Stony Plain, Alberta
Alberta’s Western Gateway is Open for Business
With an enviable lifestyle, dynamic growth, and outdoor splendor; Stony Plain, Alberta is not to be missed
With a population of 19,000 Stony Plain is a progressive community, located in the Edmonton Metropolitan Region of Alberta. As the most western community in the region, the town is the self-proclaimed Western Gateway, linking Edmonton Metropolitan Region with western Alberta through major transportation corridors including highways 16, 16A, 628, and 729. Currently, Stony Plain is experiencing strong growth, while remaining deeply proud and connected to its agricultural history and committed to continuing this legacy into its future.
Mayor William Choy says the town is working to ensure they have the infrastructure in place to support the anticipated 2 to 3 percent annual growth expected in Stony Plain over the next 15 years. This effort has included a $70 million investment in a major north/south corridor and $15 million to replace aging infrastructure in Stony Plain’s downtown and update its street scape.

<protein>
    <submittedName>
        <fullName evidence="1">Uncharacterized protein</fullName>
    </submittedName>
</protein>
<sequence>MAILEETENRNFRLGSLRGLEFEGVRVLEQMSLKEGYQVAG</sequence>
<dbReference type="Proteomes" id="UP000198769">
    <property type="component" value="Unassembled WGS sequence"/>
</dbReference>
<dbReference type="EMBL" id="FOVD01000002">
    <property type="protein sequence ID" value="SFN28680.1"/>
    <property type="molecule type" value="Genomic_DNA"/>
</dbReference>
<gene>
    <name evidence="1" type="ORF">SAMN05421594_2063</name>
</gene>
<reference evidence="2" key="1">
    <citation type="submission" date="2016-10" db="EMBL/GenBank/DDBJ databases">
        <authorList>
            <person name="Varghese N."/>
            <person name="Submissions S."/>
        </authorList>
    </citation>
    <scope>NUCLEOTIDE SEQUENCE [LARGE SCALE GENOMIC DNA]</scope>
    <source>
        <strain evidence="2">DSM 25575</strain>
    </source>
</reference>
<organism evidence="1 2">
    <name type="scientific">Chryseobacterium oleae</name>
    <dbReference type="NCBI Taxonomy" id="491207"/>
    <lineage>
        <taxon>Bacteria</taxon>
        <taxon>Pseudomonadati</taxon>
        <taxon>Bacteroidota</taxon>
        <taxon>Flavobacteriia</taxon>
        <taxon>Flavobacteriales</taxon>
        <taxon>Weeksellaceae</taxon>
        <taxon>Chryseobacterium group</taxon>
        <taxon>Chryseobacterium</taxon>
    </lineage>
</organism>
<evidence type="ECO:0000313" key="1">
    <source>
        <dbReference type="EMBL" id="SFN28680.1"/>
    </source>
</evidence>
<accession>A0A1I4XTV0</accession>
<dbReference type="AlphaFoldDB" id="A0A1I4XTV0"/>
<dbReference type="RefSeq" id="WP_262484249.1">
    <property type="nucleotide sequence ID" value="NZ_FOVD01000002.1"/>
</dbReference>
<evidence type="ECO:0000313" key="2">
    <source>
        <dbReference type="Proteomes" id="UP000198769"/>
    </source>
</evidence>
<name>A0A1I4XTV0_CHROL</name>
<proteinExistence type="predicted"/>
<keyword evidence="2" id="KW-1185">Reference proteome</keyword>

He maintains, “We have had a huge impact on our own community by spending money on ourselves, because if you’re not willing to invest in yourself, then nobody else is willing to invest in you.”
On the development side, he asserts, “A lot of businesses are now starting to think about Stony Plain due to its proximity to Edmonton and our strong economic base. So, now they’re looking at coming to Stony Plain because of everything we’ve done and the foundations we have laid. We are open for business, and we’re ready to invite anybody that wants to come and meet with us.”